UK Legislation and Regulation on Data Protection

The implementation of the GDPR on 25 May 2018 has strengthened the rights of EU citizens regarding data protection. The GDPR is directly applicable in the UK as a member state, so there is no need for UK businesses to enact new legislation. [7] Although the GDPR is directly applicable in the UK, the government has passed an Act known as the Data Protection Bill to provide businesses with a helpful checklist for compliance. The Data Protection Act 2018 is based on the principles of the GDPR, as well as the Information Commissioner’s guidance on how organisations should comply. The GDPR and Data Protection Act seek to protect personal data against unauthorised access and sharing, as well as increasing transparency around the use of data. GDPR applies to organisations that operate in the EU, regardless of where they are based. Businesses must notify the ICO of any data breach that poses a risk of harm to data subjects without undue delay and within 72 hours of becoming aware of the breach. [8] Organisations must also register with the ICO, as well as appoint a Data Protection Officer (DPO) if they handle large amounts of sensitive data or are expected to come into contact with EU citizens’ data.


Data Protection in the Legal Sector

Legal professionals have a duty of care to their clients, as well as to their employees, to ensure that all data is adequately protected. When dealing with sensitive data, such as client information, it is important to understand the GDPR’s requirements for protecting that information in order to avoid a data breach. Legal software pricing and document management software prices are competitive for businesses, so investing in a secure system is imperative.

As part of the GDPR, EU citizens can request that businesses delete their data, even if that data was collected with valid consent. Legal professionals should be aware of this right and take steps to ensure that data is not only secured, but that it is also easy to retrieve in case it is needed again. [9]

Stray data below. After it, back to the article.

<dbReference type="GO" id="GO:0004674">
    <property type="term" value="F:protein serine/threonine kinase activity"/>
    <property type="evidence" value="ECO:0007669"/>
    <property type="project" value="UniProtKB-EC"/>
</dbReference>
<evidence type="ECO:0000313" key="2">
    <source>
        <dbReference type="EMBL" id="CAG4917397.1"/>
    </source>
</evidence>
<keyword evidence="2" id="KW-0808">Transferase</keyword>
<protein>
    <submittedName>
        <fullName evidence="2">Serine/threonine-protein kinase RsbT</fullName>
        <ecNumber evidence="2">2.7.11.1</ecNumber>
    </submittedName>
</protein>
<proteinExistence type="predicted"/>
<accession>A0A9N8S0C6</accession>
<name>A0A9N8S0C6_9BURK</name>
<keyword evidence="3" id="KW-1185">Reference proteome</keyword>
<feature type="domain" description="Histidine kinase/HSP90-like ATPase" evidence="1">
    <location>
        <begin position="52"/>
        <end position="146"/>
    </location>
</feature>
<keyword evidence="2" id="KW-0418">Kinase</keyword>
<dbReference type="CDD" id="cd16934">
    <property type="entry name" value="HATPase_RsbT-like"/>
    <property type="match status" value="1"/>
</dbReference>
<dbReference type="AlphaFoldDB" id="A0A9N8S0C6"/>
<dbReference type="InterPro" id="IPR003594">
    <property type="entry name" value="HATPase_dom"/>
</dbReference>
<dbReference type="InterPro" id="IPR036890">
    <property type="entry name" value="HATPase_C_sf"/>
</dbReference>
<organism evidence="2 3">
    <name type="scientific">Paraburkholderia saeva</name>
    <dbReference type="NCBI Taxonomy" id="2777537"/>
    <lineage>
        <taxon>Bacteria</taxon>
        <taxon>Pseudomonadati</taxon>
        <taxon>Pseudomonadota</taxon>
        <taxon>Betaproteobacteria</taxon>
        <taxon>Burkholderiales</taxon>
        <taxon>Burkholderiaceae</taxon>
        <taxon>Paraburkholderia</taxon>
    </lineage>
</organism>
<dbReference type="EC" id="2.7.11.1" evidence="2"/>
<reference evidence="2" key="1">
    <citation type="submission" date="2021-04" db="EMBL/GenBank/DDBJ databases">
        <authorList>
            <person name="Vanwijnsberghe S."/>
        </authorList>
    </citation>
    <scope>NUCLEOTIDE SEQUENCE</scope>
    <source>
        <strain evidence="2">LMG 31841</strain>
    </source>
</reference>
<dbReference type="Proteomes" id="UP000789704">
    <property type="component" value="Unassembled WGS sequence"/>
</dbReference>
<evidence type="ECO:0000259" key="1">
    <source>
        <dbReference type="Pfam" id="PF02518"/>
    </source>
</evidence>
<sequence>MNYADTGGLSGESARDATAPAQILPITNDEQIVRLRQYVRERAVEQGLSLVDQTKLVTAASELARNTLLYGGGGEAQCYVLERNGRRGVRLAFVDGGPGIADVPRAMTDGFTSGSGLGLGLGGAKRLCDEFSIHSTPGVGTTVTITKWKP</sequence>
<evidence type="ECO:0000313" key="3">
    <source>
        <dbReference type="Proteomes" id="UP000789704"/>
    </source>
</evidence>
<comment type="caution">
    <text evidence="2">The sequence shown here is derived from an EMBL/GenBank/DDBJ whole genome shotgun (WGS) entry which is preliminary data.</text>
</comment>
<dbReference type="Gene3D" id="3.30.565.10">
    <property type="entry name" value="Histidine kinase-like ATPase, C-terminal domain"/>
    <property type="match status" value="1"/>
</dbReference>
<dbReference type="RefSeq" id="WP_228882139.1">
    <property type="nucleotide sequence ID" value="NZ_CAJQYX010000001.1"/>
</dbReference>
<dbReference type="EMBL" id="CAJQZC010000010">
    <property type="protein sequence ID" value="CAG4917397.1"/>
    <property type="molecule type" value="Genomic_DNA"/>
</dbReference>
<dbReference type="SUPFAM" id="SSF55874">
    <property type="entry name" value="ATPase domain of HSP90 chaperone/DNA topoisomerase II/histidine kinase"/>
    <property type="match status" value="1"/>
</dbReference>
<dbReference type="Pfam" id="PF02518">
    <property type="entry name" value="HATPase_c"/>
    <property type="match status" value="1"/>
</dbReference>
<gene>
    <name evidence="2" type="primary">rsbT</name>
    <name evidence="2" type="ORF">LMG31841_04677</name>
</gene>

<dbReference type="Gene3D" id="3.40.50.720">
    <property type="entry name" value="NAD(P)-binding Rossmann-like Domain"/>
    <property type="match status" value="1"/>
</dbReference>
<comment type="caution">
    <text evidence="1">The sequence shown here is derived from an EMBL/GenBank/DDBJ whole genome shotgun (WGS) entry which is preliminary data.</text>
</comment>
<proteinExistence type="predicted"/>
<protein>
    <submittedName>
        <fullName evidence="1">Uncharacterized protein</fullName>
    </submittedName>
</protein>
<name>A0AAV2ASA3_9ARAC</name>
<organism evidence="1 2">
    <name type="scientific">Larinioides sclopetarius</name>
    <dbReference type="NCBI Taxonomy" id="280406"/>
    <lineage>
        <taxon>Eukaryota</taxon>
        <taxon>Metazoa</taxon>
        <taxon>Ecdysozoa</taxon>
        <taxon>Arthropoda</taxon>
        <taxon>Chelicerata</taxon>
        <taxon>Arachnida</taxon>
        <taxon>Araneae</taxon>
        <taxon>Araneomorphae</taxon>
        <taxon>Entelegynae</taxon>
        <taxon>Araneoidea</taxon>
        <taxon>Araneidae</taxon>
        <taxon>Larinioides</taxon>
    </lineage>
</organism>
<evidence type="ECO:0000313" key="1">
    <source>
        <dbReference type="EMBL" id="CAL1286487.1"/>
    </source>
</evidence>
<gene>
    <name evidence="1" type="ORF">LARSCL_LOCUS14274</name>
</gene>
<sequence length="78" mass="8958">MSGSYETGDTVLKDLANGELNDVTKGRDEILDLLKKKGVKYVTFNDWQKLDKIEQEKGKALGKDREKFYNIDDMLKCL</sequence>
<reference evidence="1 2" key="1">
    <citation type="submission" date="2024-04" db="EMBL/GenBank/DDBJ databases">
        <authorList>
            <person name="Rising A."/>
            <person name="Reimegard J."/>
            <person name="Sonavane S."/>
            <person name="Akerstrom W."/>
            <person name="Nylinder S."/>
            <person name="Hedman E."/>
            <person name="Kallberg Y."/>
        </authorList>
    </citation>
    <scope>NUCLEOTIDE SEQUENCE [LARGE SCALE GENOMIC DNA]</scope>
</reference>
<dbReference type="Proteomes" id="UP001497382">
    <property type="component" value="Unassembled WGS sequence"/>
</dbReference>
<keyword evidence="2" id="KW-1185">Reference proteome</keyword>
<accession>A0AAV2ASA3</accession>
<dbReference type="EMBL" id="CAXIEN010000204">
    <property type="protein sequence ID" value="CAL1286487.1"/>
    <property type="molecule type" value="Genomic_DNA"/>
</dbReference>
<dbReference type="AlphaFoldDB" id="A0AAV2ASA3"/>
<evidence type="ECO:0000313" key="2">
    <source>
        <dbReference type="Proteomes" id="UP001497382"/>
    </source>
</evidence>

The legal stance on technology and data protection is ever-evolving as new technologies are developed and businesses adopt innovative ways of working. [10] The use of technology in the legal sector is not a new phenomenon, but its application has evolved over time to meet the needs of businesses and their clients. In order to ensure that data is protected both during storage and when it is being processed, law firms are turning to innovative technologies such as big data analytics and artificial intelligence. As these technologies become more commonplace, it will be interesting to see how they continue to shape the legal landscape.




[1] Data Protection Act 2018, UK Public General Acts

[2] Guide to the UK General Data Protection Regulation,

[3] The Main Challenges UK Law Firms Can Expect In 2022, Fatima Freifer   


[5] International Business Contracts: UK Sales Law and CISG, Fatima Freifer

[6] Technology’s role in data protection – the missing link in GDPR transformation

[7] The Metaverse and UK Legislation, Fatima Freifer

[8] Data protection by design and default

[9] The Privacy, Data Protection and Cybersecurity Law Review: United Kingdom, William RM Long, Francesca Blythe and Denise Kara, Sidley Austin LLP, 05 November 2021

[10] Lawyers say changes to UK data law will make life harder for international businesses, Lindsay Clark, 16 May 2022